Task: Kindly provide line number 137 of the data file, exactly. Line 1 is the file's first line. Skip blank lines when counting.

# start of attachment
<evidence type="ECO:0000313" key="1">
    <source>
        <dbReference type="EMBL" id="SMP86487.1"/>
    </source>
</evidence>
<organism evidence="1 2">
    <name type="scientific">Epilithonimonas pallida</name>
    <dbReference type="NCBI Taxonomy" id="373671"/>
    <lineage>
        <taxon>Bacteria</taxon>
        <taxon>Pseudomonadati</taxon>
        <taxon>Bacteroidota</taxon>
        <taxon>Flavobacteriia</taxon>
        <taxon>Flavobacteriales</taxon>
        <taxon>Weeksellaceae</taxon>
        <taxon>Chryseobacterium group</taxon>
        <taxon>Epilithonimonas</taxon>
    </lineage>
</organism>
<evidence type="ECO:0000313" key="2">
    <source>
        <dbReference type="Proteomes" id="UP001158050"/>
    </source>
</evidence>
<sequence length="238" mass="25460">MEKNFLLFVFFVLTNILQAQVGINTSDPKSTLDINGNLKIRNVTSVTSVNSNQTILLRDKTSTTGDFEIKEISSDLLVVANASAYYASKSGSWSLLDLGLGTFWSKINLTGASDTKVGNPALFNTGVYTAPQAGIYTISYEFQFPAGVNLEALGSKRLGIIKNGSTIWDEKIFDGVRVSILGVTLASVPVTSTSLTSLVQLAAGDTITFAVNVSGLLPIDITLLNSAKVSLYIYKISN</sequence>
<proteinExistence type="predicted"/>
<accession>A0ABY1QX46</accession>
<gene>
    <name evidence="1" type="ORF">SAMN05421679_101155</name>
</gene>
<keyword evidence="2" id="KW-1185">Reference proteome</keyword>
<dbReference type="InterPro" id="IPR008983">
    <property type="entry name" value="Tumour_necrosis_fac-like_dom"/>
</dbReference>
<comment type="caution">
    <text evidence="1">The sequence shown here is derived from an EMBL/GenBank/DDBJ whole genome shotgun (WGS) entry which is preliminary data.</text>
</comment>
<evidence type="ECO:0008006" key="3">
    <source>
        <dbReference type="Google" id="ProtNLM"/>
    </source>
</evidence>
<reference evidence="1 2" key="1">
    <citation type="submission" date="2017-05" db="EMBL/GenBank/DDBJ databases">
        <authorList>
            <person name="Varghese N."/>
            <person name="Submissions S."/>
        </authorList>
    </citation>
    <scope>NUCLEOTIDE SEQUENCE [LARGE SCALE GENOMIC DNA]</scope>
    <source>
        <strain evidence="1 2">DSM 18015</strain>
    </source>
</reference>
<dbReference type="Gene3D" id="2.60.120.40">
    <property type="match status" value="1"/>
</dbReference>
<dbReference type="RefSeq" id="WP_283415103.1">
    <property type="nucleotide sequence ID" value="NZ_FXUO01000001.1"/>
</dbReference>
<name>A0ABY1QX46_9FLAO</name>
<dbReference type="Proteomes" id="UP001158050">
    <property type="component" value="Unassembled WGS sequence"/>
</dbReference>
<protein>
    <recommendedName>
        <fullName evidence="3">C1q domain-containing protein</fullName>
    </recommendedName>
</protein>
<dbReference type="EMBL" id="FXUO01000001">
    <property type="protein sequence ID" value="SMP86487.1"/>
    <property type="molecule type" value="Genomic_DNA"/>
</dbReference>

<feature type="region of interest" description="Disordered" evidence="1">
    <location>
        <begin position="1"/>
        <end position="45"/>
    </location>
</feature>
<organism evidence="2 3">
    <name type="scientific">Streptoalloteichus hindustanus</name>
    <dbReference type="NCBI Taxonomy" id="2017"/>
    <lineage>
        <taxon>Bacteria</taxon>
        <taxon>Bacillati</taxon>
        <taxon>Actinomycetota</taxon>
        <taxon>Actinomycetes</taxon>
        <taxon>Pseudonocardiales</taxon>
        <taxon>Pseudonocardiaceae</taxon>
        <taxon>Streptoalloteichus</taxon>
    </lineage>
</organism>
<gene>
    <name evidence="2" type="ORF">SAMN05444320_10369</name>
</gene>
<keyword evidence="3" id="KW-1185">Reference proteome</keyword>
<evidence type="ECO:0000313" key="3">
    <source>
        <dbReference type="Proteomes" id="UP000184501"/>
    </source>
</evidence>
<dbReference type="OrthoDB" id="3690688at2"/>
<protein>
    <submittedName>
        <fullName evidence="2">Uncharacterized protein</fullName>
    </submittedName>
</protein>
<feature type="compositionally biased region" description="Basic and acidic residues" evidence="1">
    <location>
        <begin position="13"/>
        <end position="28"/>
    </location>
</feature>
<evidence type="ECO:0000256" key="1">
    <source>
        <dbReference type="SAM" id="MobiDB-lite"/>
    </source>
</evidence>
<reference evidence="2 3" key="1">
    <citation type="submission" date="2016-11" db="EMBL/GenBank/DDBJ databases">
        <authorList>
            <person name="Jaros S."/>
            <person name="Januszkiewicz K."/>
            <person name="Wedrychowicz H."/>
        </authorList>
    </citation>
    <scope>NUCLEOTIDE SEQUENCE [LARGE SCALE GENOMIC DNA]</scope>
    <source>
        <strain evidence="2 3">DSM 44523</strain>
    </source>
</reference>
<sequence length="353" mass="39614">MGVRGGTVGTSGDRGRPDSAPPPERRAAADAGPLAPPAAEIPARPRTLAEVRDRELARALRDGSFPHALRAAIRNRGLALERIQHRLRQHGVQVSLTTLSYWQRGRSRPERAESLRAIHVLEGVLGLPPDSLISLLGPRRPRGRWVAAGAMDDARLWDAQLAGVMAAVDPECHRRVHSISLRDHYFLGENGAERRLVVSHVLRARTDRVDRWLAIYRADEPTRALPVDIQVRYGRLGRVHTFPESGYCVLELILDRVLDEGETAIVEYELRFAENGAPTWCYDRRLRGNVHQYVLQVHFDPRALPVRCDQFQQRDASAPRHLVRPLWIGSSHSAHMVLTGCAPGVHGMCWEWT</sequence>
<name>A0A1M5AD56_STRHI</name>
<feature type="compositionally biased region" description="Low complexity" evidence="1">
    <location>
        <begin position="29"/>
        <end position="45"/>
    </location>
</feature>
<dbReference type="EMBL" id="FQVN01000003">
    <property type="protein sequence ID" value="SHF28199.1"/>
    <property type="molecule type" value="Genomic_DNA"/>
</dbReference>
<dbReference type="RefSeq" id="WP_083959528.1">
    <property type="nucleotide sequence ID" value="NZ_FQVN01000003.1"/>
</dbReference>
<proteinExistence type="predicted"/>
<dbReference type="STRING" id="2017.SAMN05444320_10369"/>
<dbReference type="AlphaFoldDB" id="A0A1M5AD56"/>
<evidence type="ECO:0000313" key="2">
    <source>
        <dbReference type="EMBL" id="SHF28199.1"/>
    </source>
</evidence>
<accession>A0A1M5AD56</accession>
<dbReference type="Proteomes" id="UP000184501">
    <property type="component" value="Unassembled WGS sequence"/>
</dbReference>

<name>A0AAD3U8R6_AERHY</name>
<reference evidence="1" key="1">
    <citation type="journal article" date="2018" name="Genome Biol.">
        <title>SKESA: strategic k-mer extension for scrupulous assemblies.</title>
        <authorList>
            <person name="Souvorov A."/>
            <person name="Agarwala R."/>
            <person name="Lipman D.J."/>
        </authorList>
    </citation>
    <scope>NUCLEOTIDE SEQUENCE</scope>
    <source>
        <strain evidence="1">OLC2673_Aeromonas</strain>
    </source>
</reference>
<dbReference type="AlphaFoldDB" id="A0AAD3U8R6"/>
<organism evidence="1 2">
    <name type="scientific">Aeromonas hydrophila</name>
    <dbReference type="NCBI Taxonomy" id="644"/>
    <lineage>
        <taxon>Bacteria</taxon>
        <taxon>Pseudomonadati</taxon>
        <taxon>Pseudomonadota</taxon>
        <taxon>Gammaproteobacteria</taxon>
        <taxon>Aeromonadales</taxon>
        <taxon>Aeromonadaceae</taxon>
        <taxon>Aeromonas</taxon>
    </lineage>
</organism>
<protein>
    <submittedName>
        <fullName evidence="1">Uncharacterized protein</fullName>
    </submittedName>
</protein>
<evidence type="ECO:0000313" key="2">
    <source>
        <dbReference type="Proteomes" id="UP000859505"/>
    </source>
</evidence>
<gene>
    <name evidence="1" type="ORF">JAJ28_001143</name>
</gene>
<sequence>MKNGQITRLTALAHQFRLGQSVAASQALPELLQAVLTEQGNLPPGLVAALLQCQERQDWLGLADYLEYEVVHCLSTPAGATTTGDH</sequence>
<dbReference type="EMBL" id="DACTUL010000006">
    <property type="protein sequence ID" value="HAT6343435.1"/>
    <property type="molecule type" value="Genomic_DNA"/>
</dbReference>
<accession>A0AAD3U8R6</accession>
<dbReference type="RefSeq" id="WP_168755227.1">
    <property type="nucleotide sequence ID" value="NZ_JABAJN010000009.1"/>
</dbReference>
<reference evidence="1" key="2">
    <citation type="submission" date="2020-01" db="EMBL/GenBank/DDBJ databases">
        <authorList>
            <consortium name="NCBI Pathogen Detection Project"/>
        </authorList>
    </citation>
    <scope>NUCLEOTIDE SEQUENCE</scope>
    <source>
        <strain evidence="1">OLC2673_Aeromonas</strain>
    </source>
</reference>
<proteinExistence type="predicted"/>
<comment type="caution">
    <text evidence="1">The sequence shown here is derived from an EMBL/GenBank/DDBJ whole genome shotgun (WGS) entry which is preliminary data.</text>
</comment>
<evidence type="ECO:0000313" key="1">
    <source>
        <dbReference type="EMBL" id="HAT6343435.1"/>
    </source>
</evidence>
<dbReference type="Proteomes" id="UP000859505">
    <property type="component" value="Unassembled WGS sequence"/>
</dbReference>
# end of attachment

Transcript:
        <end position="45"/>